Treatment Options for Pregnant Drug Users

Written by Chloe Nicosia

Learn about treatment options for pregnant drug users…

If you’re pregnant and using, it’s important that you seek to quit immediately. It’s more than the risk, in states like South Carolina, Tennessee and Alabama, of criminal charges and loss of custody; it’s also that continuing to use can harm your baby. There are good treatment options for pregnant drug users available today; in these states and others, pregnant mothers have access to free rehab, as well. If you can afford to pay for rehab, you should look for a good center. If you can’t, you should ask any doctor for information on a free Medicaid-funded program.

A quick look at addiction and pregnancy statistics is all it takes to learn that you need to take the health of your baby seriously: about 15% of pregnant women use drugs or alcohol, which is the end result of a fivefold increase seen over the past decade. Substance abuse is an activity that more than doubles risk of stillbirth, premature birth, SIDS and fetal brain damage. There are two babies born every hour in the US addicted to drugs or alcohol, and experiencing withdrawal symptoms.

Quitting abruptly isn’t a good idea

If you’re pregnant and addicted, quitting cold turkey can be a very bad idea, because the withdrawal symptoms involved can cause injury to the fetus, or lead to miscarriage. Careful withdrawal under medical supervision is called for. Speaking to any doctor or obstetrician is a good idea to seek information on how to go about quitting.

Specialized treatment options for pregnant drug users

As with regular rehab, quitting a substance abuse addiction when pregnant starts with detoxification, the process of gradually weaning the brain off substance abuse. Depending on the substance in question, the cravings may be helped with replacement medications such as methadone, buprenorphine or naltrexone. While these are not medications specifically approved by the FDA for use during pregnancy, attending addiction experts may make expert off-label prescriptions wherever possible. In general, these medications are offered at very low dosage levels, because they pose a threat at regular prescription dosages.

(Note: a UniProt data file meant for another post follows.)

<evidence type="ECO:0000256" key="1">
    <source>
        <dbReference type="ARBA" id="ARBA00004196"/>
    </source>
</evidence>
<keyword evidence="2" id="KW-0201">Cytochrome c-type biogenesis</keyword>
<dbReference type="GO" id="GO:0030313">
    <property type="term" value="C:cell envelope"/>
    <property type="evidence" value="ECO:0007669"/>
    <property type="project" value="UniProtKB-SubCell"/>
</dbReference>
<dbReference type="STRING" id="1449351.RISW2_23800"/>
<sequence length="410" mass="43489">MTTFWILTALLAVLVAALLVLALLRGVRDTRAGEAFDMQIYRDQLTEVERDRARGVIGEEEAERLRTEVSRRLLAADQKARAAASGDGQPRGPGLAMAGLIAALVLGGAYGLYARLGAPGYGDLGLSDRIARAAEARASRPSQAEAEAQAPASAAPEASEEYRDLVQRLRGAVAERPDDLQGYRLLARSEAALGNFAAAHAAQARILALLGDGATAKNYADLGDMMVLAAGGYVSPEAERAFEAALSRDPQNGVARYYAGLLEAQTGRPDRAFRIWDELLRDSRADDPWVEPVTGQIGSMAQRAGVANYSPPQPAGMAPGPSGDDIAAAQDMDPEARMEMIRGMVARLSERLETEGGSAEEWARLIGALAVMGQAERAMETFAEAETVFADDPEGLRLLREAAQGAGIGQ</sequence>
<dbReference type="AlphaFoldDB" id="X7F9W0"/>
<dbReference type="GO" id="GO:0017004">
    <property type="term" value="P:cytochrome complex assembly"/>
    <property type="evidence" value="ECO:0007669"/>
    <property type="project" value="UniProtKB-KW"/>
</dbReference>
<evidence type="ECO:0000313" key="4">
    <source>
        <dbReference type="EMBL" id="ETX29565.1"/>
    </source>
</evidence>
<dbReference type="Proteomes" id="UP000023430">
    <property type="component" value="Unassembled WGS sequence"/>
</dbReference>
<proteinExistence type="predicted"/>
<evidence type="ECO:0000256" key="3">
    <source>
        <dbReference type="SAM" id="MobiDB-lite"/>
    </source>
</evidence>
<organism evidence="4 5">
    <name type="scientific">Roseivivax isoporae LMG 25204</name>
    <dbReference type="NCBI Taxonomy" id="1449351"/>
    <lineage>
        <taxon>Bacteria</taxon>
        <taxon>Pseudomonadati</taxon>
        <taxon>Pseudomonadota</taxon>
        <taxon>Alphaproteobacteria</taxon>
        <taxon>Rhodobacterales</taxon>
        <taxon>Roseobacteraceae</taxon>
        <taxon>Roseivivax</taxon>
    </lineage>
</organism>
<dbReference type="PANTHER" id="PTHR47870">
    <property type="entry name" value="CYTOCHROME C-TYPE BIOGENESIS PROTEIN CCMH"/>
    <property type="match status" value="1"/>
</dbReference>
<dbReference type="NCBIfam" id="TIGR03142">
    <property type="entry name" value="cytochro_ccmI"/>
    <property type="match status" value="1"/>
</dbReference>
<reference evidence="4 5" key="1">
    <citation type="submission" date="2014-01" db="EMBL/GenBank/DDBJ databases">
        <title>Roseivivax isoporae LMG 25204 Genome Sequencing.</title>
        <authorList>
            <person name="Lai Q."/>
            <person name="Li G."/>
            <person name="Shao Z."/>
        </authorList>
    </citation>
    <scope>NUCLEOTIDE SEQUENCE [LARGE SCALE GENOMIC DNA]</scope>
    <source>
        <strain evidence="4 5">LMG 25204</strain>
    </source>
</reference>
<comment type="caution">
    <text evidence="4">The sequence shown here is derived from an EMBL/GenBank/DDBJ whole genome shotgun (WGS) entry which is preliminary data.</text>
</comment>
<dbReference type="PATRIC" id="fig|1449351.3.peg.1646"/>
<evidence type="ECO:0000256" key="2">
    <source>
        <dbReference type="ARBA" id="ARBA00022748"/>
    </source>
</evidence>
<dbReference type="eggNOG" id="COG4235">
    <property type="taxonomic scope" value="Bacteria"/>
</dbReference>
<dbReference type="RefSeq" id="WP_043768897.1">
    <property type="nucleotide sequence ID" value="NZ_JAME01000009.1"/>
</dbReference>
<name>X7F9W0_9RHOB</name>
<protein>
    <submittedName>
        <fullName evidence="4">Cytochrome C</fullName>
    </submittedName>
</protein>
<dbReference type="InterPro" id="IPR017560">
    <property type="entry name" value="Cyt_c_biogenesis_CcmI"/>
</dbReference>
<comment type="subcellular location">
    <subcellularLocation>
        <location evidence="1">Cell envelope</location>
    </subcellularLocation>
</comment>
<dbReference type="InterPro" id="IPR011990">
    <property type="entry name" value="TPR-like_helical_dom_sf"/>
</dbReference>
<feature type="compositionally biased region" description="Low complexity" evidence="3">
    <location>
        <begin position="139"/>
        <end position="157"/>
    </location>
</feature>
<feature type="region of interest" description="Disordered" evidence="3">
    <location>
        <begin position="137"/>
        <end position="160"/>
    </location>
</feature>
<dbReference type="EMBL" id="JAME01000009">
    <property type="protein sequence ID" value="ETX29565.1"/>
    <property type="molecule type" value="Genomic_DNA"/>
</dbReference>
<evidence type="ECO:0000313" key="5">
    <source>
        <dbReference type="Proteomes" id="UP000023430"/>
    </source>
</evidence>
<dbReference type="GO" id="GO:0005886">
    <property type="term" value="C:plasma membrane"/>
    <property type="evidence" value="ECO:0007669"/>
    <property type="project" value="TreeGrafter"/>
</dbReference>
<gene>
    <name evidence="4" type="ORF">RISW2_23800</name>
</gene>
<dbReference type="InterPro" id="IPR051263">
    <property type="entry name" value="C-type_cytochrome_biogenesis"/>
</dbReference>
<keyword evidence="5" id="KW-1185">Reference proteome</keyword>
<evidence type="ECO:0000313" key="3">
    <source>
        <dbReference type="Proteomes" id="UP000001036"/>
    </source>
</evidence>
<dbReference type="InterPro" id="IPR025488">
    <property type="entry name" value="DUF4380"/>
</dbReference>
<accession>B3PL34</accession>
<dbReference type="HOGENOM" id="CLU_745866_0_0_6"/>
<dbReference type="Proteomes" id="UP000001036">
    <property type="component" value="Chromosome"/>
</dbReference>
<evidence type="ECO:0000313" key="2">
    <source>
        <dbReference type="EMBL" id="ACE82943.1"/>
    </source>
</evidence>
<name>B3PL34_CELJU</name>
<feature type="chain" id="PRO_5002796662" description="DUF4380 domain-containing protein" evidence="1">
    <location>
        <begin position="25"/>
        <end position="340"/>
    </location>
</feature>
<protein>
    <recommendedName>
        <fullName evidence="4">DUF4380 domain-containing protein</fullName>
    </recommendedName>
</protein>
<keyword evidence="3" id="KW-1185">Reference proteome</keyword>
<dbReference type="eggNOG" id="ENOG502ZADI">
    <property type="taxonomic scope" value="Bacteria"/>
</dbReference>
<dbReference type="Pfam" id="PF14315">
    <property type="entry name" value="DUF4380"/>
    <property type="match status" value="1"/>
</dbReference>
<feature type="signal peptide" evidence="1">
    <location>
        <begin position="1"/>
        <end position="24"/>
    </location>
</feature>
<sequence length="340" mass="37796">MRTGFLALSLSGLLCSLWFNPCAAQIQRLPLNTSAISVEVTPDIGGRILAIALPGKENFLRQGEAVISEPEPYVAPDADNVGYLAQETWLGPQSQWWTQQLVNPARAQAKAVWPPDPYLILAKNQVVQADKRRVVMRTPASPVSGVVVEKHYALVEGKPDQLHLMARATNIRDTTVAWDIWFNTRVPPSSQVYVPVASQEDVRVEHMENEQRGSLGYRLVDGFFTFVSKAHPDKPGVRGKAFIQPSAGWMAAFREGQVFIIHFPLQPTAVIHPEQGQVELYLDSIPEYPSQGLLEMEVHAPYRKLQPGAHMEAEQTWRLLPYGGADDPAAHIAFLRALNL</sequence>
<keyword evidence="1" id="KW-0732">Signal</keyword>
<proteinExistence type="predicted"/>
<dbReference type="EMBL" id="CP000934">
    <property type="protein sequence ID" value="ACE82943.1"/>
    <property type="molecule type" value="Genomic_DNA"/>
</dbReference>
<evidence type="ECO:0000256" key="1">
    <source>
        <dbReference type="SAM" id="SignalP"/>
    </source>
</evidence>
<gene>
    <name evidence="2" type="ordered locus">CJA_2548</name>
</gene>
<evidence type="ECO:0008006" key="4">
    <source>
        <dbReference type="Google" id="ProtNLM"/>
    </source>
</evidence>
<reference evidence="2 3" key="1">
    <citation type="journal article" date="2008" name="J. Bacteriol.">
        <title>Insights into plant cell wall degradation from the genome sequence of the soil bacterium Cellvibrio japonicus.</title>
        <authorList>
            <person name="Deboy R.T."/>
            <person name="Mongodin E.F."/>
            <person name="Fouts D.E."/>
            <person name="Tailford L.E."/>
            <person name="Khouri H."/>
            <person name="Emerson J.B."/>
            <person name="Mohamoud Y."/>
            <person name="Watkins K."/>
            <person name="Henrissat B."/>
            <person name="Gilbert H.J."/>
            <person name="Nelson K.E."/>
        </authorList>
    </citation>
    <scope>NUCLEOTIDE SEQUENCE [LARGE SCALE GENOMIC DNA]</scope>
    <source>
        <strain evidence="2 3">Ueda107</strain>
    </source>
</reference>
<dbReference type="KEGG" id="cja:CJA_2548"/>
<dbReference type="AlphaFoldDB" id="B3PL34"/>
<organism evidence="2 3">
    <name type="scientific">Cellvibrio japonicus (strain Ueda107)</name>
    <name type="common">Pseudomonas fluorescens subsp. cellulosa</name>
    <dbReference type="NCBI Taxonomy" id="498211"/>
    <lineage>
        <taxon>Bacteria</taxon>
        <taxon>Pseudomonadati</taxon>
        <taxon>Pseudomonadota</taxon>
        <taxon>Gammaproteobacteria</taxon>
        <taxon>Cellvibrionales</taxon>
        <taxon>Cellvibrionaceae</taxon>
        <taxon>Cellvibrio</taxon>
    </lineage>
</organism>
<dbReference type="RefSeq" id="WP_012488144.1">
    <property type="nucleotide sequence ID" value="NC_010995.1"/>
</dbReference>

Specific experience with pregnancy is essential

Most rehabs are simply unequipped to deal with the complications involved in alcohol/stimulant/opiate addiction and pregnancy. Treating pregnant women for addiction requires more than just specific medical expertise; it can require special psychological services expertise, as well. Pregnant women who are addicted are often victims of abuse, and require specialized psychological treatment. Even staff members who work in support capacities need special training in the approaches to adopt treating patients without personal judgment. Specially equipped rehab centers alone are capable of the right kind of treatment.

Dealing with legal complications

Sometimes, the law is seen to not have sufficiently evolved to deal with the needs of women pregnant while addicted. Pregnant women attending rehab are often put on replacement medications such as methadone or Subutex to help keep the cravings at bay; yet, these drugs, by themselves, can cause symptoms of addiction in the fetus. When the baby is born, doctors may diagnose neonatal abstinence syndrome. It is not hard to treat; methadone treatment for a couple of weeks is all it takes. There is usually no long-term damage. Nevertheless, Child Protective Services usually gets on the case, as Subutex and methadone are considered addictive substances, and use while pregnant brings up suspicions of poor parenting. They tend to carefully watch to see if the child should be taken away from the mother. It can be a very stressful time for all involved.

It is a Catch 22 — should you seek rehab and be watched by CPS, or should you quit cold turkey and risk miscarriage? Talking to the doctors at a qualified rehab is often the best solution